A further set of issues identified in the July 2001 consultation concerned inconsistencies in the EU laws governing contracts. For example, there are four EU directives in four different areas that give consumers a "cooling off period" during which they can withdraw from a contract without giving reasons. In each case the length of the "cooling off period" is different. This can create problems if two Directives apply to the same situation. Another problem is that a number of EU Directives use abstract legal terms such as "contract" even though there is not an EU level definition of what sort of agreement constitutes a valid contract.

Details of the Action Plan

The Action Plan proposes a long-term strategy based on a mixture of both regulatory and non-regulatory actions. The first set of measures proposed in the Action Plan aim to improve existing EU contract law. An initial step in this process will be the elaboration of a "common frame of reference" for EU contract law developing common rules and terminology. The work to create this would be funded through the 6th Framework Programme for Research and use input from stakeholders to ensure that its contents meet the practical needs of economic operators. The common frame of reference could, for example, contain definitions of concepts and terms such as "contract" or "damage" and rules that apply in the case of non-performance of contracts. The Commission intends to use the common frame of reference, where appropriate, when reviewing existing EU law or making new legislative proposals.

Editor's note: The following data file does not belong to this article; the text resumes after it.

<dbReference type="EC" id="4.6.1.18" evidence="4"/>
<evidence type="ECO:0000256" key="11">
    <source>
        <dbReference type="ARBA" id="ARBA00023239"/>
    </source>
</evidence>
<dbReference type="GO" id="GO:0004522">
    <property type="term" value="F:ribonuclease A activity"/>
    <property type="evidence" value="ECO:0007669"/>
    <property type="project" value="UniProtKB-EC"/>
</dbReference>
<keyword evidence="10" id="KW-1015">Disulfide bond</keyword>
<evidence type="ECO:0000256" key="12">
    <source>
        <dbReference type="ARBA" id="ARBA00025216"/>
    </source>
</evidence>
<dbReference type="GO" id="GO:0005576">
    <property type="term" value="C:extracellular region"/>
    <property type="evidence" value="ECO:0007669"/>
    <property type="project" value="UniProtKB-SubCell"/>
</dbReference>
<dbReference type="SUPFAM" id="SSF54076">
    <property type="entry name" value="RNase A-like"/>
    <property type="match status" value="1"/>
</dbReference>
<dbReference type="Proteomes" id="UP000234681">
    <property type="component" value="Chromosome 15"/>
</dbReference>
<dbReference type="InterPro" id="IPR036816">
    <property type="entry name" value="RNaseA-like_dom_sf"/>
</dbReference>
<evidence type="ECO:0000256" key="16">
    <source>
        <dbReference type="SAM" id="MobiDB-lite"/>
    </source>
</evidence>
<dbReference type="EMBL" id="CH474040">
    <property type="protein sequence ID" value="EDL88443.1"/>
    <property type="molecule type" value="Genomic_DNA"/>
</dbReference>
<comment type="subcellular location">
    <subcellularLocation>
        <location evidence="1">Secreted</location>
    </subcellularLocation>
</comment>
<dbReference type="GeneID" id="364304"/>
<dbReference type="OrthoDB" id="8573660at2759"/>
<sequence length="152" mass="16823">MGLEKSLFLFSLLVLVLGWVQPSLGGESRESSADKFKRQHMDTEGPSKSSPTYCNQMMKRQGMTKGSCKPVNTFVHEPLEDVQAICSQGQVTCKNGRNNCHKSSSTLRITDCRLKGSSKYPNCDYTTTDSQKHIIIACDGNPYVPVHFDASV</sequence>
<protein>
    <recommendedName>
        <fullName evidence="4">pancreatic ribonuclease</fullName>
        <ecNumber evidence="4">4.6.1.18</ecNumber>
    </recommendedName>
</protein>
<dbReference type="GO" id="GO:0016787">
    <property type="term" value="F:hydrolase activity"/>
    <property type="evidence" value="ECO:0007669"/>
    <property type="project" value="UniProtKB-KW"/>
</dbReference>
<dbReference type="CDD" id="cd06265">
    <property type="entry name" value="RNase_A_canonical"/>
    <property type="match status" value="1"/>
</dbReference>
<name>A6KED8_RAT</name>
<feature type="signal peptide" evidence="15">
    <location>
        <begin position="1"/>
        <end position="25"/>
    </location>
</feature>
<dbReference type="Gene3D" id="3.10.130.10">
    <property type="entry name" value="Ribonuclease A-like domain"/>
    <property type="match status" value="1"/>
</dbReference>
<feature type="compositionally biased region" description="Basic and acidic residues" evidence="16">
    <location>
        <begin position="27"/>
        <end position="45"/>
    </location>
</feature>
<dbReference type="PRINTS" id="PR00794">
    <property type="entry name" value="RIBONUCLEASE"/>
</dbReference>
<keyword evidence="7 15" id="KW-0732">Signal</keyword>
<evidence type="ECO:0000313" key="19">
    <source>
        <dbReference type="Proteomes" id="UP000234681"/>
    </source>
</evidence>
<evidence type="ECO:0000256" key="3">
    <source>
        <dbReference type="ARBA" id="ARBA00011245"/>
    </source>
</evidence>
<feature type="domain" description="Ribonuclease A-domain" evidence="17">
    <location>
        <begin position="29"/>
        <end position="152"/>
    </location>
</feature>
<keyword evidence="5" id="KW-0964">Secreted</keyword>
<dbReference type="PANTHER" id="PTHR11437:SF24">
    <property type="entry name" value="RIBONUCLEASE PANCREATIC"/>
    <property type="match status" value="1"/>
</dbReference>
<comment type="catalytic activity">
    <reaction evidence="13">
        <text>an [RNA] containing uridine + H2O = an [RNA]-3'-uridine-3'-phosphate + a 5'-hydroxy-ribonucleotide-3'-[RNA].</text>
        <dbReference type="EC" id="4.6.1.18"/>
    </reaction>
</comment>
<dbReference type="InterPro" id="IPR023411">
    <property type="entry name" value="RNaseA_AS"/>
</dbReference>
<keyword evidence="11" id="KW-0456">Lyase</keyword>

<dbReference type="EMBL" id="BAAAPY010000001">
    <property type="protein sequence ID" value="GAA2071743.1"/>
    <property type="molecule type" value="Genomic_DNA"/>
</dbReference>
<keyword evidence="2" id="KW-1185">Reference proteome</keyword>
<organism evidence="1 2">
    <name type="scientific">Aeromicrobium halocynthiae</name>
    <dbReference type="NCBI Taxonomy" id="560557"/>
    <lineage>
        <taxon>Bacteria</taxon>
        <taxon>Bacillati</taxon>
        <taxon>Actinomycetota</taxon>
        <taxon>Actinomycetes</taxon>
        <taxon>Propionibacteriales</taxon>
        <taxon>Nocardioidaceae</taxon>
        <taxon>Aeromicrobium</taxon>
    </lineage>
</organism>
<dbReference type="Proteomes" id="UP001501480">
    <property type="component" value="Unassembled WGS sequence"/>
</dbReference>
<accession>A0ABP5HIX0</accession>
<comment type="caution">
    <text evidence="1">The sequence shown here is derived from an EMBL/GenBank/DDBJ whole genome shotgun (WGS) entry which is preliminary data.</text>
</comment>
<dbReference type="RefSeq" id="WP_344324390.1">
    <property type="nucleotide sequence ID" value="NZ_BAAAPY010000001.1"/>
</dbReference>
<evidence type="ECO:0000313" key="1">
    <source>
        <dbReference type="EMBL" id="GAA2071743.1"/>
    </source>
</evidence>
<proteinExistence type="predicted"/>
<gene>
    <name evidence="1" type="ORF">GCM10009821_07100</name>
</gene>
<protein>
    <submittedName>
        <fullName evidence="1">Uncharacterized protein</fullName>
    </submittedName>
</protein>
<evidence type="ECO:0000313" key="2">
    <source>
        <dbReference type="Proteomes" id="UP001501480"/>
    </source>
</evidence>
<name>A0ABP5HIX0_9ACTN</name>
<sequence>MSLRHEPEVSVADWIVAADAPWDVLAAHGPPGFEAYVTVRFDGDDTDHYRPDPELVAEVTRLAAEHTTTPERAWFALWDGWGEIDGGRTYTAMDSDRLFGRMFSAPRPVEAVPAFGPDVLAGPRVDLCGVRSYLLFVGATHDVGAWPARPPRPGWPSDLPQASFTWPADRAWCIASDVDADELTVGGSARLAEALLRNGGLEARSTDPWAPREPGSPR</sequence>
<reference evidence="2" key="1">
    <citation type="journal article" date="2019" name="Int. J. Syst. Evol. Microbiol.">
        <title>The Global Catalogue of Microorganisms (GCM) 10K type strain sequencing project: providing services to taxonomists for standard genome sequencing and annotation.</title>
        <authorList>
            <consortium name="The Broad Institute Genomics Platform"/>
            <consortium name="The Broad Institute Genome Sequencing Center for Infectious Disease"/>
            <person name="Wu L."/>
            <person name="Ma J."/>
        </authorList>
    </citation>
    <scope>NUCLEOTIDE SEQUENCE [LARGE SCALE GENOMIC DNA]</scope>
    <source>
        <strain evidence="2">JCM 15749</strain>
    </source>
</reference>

The second set of measures proposed aim to promote the use of Europe-wide standard contract terms. The Commission will facilitate the exchange of information on initiatives already underway in the Member States. It will also offer guidelines on the limitations EU law already imposes on contracts: for example, the Unfair Contract Terms Directive or EU competition law.

The third strand of the Action Plan is a process of reflection on the desirability and the feasibility of creating a body of European level contract law that could be used to facilitate cross-border contracts. The aim would be an optional body of European contract law of wide application rather than a sector specific instrument. This would exist in parallel to, rather than instead of, national contract laws.

The Commission is looking for views from business, consumer organisations, lawyers, the Member States and other EU Institutions on the range of measures proposed, and in particular on the creation of an optional set of rules.

The present Action Plan is complementary to the Green Paper on the conversion of the Rome Convention of 1980 on the law applicable to contractual obligations into an EU legal instrument and its modernisation. This remains important, as any decision to have a contract governed by European contract law would have to be made in conformity with the norms of private international law.

Further Information

For further information see the European Contract Law website:

http://ec.europa.eu/consumers/policy/developments/contract_law/com_2003_68_en.pdf